The next president must make passing The Startup Act one of their priorities as a presidential candidate. This would be one giant step towards immigration reform and to really leverage the power of international talent to improve our economy. Here is why...
One: Stop the STEM Students Brain Drain
Studies show that more STEM students here in the U.S. are foreign compared to those that are U.S. Citisens. It is concerning when "we bring them here, we train them, then they leave," according to Vince Bartram, president and CEO of Project Lead the Way, as quoted in the U.S.News article. The reason that most of these students leave after their studies is because they could not find jobs to maintain their immigration status in the U.S.
The Startup Act would provide conditional permanent residence for these students for up to one year after the expiration of the students' F-1 visa as long as they are "diligently searching for an opportunity to become actively engaged" in a STEM field. Let's face it, in the current economy, a couple of mouths of grace period is not enough for the students to find job opportunities. This solution allows the foreign national to stay here for one year while searching for a suitable job.
Two: Encourages Continuing Innovation
In addition to the one year job search opportunity, this Act also provides the foreign nationals with an additional incentive to stay in the STEM field without going through their employers. So long as they are "actively engaged in a STEM field," they would be eligible to remove the conditions on their permanent residence in five years.
In many instances, a foreign national here on H-1B may be forced to leave once their 6-year term is over, if not earlier. In many instances, however, innovations may take more than 6 years for them to become viable. Many employers would be caught between coming up with the money to file for employment-based immigration petitions to sponsor the H-1B innovator or letting them go. For startups, having funding is the the foundation of their existence, so coming up with the sponsorship may not be possible.
This Act would allow those foreign national innovators to stay here and continue working on their inventions past 6 years. They would be eligible to remove the conditions on the permanent residence, as long as they are (1) gainfully employed in a STEM field, (2) teaching courses in the STEM field, or (3) employed by a government entity. In this way, the foreign national would be free to innovate and contribute to the country's growth, without fear that they would have to leave the U.S. in a number of years.
Three: Small Business Ownership
The Act encourages foreign national entrepreneurs to start their own businesses in the U.S. in order to boost the economy. Much empirical evidence is out there showing that small businesses are the backbone to our economy, here are the facts to back that up. There is also much evidence to show that immigrants are driving small business growth in the U.S. This Act ties up the loose ends and allows foreign immigrants to start businesses in the U.S., contribute to economic growth, and become legal permanent residents in the process.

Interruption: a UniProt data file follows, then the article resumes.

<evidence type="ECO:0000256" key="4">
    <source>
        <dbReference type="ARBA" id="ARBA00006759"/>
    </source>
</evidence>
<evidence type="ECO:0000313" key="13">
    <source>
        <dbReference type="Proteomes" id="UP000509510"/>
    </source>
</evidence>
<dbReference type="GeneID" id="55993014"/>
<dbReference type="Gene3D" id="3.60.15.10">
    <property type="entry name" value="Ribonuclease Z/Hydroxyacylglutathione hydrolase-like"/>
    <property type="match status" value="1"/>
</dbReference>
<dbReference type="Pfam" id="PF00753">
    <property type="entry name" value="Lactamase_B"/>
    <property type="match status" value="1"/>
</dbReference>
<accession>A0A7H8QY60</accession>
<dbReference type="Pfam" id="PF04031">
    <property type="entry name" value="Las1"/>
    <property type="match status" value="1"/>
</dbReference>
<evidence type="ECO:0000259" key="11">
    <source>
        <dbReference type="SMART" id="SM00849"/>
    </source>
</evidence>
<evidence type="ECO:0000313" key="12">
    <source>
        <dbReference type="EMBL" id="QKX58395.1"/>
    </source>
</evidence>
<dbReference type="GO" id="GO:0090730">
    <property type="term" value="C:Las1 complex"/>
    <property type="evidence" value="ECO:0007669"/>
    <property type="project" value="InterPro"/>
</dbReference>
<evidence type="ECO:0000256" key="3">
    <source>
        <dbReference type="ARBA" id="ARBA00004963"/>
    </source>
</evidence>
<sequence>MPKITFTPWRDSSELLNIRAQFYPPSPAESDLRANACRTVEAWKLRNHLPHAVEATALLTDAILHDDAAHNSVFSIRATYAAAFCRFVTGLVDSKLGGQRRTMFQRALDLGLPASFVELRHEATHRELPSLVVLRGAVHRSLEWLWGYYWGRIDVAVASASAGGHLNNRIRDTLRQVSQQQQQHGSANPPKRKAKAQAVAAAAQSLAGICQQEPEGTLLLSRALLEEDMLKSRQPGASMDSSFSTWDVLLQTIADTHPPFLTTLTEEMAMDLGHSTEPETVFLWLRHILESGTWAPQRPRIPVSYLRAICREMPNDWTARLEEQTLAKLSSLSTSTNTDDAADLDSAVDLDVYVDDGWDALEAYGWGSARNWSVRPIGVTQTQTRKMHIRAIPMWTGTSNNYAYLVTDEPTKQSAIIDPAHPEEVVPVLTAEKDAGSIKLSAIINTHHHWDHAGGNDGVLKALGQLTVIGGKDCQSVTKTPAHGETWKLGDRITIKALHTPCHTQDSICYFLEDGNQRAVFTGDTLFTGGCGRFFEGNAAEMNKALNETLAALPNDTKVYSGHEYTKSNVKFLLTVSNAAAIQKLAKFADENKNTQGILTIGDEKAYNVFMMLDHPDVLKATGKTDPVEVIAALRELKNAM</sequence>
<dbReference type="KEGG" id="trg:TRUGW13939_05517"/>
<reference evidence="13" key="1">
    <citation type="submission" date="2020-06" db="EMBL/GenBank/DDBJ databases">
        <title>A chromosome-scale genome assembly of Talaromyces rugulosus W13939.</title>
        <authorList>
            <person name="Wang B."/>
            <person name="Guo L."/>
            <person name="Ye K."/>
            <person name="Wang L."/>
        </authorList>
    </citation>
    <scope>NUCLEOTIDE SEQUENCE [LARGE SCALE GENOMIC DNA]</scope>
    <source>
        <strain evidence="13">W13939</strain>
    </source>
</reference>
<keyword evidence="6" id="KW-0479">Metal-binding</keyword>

It provides constant checks to ensure that the foreign national is contributing to local economic growth before removing his conditions to permanent residence 5 years later. In order for a foreign national to maintain his conditional permanent resident status, he must register a business during the first year of his immigrant visa. Subsequently, he must employ at least 2 full-time employees unrelated to him. And lastly, he must employ at least 5 full-time employees who are not relatives of the foreign national within 4 years of receiving his immigrant visa. Towards the end of the four years, the foreign national would be eligible to remove the conditions on his permanent residence.
This option provides a similar program to the EB-5 direct investment, only more achievable to the middle class entrepreneurs and less scam-ridden. We know the benefits that EB-5 direct investments have provided to our economy, this program could only help.
Four: Other Countries Are Using This, Why Not Us?
Last but not least, here is a list of just some of the countries already utilizing the startup visa and immigrant entrepreneur programs to improve their economy: Canada, United Kingdom, Australia, France, and Italy, among many others. If the U.S. does not implement this Act, we will lose our best and brightest STEM students and entrepreneurs to these countries. It is time the U.S. stops pondering the reasons why we should have this program and start asking why not.
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Zhang-Louie, Immigration Legal Counsel is a semi-virtual immigration law practice in Cambridge, Massachusetts. Embedded in Cambridge's innovative culture, we understand that particularly for startups, finding the most qualified employees and your own immigration issues can be unnecessary distractions, keeping you from your innovations. We are here to provide you guidance and counsel on hiring globally and ensuring that you can stay in the U.S., so that you can focus on growing your business.